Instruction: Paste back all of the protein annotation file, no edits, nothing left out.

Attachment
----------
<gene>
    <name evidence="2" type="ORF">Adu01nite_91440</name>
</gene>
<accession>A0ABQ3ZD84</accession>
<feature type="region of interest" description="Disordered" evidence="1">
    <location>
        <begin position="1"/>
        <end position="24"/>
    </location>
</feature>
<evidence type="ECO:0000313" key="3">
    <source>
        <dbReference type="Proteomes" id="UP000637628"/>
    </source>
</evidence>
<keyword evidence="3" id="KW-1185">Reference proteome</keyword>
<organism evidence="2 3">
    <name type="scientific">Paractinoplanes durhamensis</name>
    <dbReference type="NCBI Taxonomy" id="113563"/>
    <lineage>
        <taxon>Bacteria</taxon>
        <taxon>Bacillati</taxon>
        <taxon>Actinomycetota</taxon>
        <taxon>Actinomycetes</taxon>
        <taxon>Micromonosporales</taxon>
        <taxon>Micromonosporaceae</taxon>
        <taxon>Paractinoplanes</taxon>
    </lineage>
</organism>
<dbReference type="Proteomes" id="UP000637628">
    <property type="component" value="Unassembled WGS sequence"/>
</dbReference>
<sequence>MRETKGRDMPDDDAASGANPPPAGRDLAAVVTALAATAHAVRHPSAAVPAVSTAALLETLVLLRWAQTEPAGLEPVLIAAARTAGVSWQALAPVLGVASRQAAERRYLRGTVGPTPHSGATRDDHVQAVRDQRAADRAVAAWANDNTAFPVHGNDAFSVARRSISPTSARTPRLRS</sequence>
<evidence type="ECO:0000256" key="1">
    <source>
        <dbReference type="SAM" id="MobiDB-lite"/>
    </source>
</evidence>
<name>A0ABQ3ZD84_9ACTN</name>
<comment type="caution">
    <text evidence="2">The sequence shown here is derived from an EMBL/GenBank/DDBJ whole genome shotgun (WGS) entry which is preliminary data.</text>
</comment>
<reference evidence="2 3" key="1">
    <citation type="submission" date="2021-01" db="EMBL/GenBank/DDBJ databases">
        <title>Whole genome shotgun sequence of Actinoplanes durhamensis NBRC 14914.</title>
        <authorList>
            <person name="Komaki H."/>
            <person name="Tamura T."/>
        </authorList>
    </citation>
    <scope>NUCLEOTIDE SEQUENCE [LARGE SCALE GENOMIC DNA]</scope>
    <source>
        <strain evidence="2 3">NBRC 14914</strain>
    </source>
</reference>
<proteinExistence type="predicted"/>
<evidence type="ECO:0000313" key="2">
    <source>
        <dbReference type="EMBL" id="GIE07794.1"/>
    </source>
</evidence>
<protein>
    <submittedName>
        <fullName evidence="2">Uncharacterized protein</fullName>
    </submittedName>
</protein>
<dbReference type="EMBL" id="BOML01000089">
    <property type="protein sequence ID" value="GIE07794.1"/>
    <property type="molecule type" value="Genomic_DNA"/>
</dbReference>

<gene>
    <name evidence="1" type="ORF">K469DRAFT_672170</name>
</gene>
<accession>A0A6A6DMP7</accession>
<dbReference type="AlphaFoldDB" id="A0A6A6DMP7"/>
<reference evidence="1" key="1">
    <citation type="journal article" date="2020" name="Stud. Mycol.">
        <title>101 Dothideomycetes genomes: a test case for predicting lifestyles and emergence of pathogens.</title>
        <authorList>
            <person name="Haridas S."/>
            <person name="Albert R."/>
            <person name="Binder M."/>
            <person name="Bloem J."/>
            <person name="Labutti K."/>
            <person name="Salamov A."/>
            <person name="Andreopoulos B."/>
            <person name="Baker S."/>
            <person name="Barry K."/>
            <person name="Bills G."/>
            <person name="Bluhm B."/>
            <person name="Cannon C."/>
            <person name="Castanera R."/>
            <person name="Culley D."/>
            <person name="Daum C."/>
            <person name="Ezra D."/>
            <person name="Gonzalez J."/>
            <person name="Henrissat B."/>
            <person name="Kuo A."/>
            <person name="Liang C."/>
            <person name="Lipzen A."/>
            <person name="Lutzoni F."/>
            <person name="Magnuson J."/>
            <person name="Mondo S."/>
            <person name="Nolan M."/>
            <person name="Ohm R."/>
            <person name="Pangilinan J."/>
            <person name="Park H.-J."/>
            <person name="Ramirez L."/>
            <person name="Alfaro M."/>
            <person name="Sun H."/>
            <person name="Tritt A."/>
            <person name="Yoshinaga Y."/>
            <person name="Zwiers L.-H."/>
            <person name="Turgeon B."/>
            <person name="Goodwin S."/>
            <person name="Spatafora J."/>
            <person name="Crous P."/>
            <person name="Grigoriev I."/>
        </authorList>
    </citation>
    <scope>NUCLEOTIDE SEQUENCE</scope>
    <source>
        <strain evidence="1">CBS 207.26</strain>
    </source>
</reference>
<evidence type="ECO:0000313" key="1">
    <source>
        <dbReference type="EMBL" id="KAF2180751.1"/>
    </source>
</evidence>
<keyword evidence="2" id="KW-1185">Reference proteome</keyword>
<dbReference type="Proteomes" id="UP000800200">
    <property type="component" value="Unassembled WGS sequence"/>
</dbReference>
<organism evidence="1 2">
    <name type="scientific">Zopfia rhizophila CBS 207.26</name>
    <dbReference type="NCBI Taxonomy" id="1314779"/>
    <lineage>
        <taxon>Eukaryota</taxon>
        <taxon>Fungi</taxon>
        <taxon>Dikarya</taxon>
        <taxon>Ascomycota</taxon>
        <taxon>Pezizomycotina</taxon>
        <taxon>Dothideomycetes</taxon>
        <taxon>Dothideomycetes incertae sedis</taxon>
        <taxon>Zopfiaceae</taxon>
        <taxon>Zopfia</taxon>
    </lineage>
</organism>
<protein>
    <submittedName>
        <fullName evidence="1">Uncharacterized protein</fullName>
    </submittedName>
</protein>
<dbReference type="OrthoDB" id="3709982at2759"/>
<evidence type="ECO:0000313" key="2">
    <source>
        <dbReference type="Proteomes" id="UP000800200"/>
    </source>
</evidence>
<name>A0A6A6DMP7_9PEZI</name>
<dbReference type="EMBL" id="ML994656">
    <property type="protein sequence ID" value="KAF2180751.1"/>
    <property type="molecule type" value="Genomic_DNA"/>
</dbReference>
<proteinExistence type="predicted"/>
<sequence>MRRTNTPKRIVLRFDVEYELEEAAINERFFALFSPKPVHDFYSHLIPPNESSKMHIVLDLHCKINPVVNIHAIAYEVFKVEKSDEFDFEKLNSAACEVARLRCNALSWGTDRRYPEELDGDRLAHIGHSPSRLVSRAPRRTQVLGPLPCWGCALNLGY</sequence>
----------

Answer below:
<gene>
    <name evidence="2" type="ORF">Adu01nite_91440</name>
</gene>
<accession>A0ABQ3ZD84</accession>
<feature type="region of interest" description="Disordered" evidence="1">
    <location>
        <begin position="1"/>
        <end position="24"/>
    </location>
</feature>
<evidence type="ECO:0000313" key="3">
    <source>
        <dbReference type="Proteomes" id="UP000637628"/>
    </source>
</evidence>
<keyword evidence="3" id="KW-1185">Reference proteome</keyword>
<organism evidence="2 3">
    <name type="scientific">Paractinoplanes durhamensis</name>
    <dbReference type="NCBI Taxonomy" id="113563"/>
    <lineage>
        <taxon>Bacteria</taxon>
        <taxon>Bacillati</taxon>
        <taxon>Actinomycetota</taxon>
        <taxon>Actinomycetes</taxon>
        <taxon>Micromonosporales</taxon>
        <taxon>Micromonosporaceae</taxon>
        <taxon>Paractinoplanes</taxon>
    </lineage>
</organism>
<dbReference type="Proteomes" id="UP000637628">
    <property type="component" value="Unassembled WGS sequence"/>
</dbReference>
<sequence>MRETKGRDMPDDDAASGANPPPAGRDLAAVVTALAATAHAVRHPSAAVPAVSTAALLETLVLLRWAQTEPAGLEPVLIAAARTAGVSWQALAPVLGVASRQAAERRYLRGTVGPTPHSGATRDDHVQAVRDQRAADRAVAAWANDNTAFPVHGNDAFSVARRSISPTSARTPRLRS</sequence>
<evidence type="ECO:0000256" key="1">
    <source>
        <dbReference type="SAM" id="MobiDB-lite"/>
    </source>
</evidence>
<name>A0ABQ3ZD84_9ACTN</name>
<comment type="caution">
    <text evidence="2">The sequence shown here is derived from an EMBL/GenBank/DDBJ whole genome shotgun (WGS) entry which is preliminary data.</text>
</comment>
<reference evidence="2 3" key="1">
    <citation type="submission" date="2021-01" db="EMBL/GenBank/DDBJ databases">
        <title>Whole genome shotgun sequence of Actinoplanes durhamensis NBRC 14914.</title>
        <authorList>
            <person name="Komaki H."/>
            <person name="Tamura T."/>
        </authorList>
    </citation>
    <scope>NUCLEOTIDE SEQUENCE [LARGE SCALE GENOMIC DNA]</scope>
    <source>
        <strain evidence="2 3">NBRC 14914</strain>
    </source>
</reference>
<proteinExistence type="predicted"/>
<evidence type="ECO:0000313" key="2">
    <source>
        <dbReference type="EMBL" id="GIE07794.1"/>
    </source>
</evidence>
<protein>
    <submittedName>
        <fullName evidence="2">Uncharacterized protein</fullName>
    </submittedName>
</protein>
<dbReference type="EMBL" id="BOML01000089">
    <property type="protein sequence ID" value="GIE07794.1"/>
    <property type="molecule type" value="Genomic_DNA"/>
</dbReference>

<gene>
    <name evidence="1" type="ORF">K469DRAFT_672170</name>
</gene>
<accession>A0A6A6DMP7</accession>
<dbReference type="AlphaFoldDB" id="A0A6A6DMP7"/>
<reference evidence="1" key="1">
    <citation type="journal article" date="2020" name="Stud. Mycol.">
        <title>101 Dothideomycetes genomes: a test case for predicting lifestyles and emergence of pathogens.</title>
        <authorList>
            <person name="Haridas S."/>
            <person name="Albert R."/>
            <person name="Binder M."/>
            <person name="Bloem J."/>
            <person name="Labutti K."/>
            <person name="Salamov A."/>
            <person name="Andreopoulos B."/>
            <person name="Baker S."/>
            <person name="Barry K."/>
            <person name="Bills G."/>
            <person name="Bluhm B."/>
            <person name="Cannon C."/>
            <person name="Castanera R."/>
            <person name="Culley D."/>
            <person name="Daum C."/>
            <person name="Ezra D."/>
            <person name="Gonzalez J."/>
            <person name="Henrissat B."/>
            <person name="Kuo A."/>
            <person name="Liang C."/>
            <person name="Lipzen A."/>
            <person name="Lutzoni F."/>
            <person name="Magnuson J."/>
            <person name="Mondo S."/>
            <person name="Nolan M."/>
            <person name="Ohm R."/>
            <person name="Pangilinan J."/>
            <person name="Park H.-J."/>
            <person name="Ramirez L."/>
            <person name="Alfaro M."/>
            <person name="Sun H."/>
            <person name="Tritt A."/>
            <person name="Yoshinaga Y."/>
            <person name="Zwiers L.-H."/>
            <person name="Turgeon B."/>
            <person name="Goodwin S."/>
            <person name="Spatafora J."/>
            <person name="Crous P."/>
            <person name="Grigoriev I."/>
        </authorList>
    </citation>
    <scope>NUCLEOTIDE SEQUENCE</scope>
    <source>
        <strain evidence="1">CBS 207.26</strain>
    </source>
</reference>
<evidence type="ECO:0000313" key="1">
    <source>
        <dbReference type="EMBL" id="KAF2180751.1"/>
    </source>
</evidence>
<keyword evidence="2" id="KW-1185">Reference proteome</keyword>
<dbReference type="Proteomes" id="UP000800200">
    <property type="component" value="Unassembled WGS sequence"/>
</dbReference>
<organism evidence="1 2">
    <name type="scientific">Zopfia rhizophila CBS 207.26</name>
    <dbReference type="NCBI Taxonomy" id="1314779"/>
    <lineage>
        <taxon>Eukaryota</taxon>
        <taxon>Fungi</taxon>
        <taxon>Dikarya</taxon>
        <taxon>Ascomycota</taxon>
        <taxon>Pezizomycotina</taxon>
        <taxon>Dothideomycetes</taxon>
        <taxon>Dothideomycetes incertae sedis</taxon>
        <taxon>Zopfiaceae</taxon>
        <taxon>Zopfia</taxon>
    </lineage>
</organism>
<protein>
    <submittedName>
        <fullName evidence="1">Uncharacterized protein</fullName>
    </submittedName>
</protein>
<dbReference type="OrthoDB" id="3709982at2759"/>
<evidence type="ECO:0000313" key="2">
    <source>
        <dbReference type="Proteomes" id="UP000800200"/>
    </source>
</evidence>
<name>A0A6A6DMP7_9PEZI</name>
<dbReference type="EMBL" id="ML994656">
    <property type="protein sequence ID" value="KAF2180751.1"/>
    <property type="molecule type" value="Genomic_DNA"/>
</dbReference>
<proteinExistence type="predicted"/>
<sequence>MRRTNTPKRIVLRFDVEYELEEAAINERFFALFSPKPVHDFYSHLIPPNESSKMHIVLDLHCKINPVVNIHAIAYEVFKVEKSDEFDFEKLNSAACEVARLRCNALSWGTDRRYPEELDGDRLAHIGHSPSRLVSRAPRRTQVLGPLPCWGCALNLGY</sequence>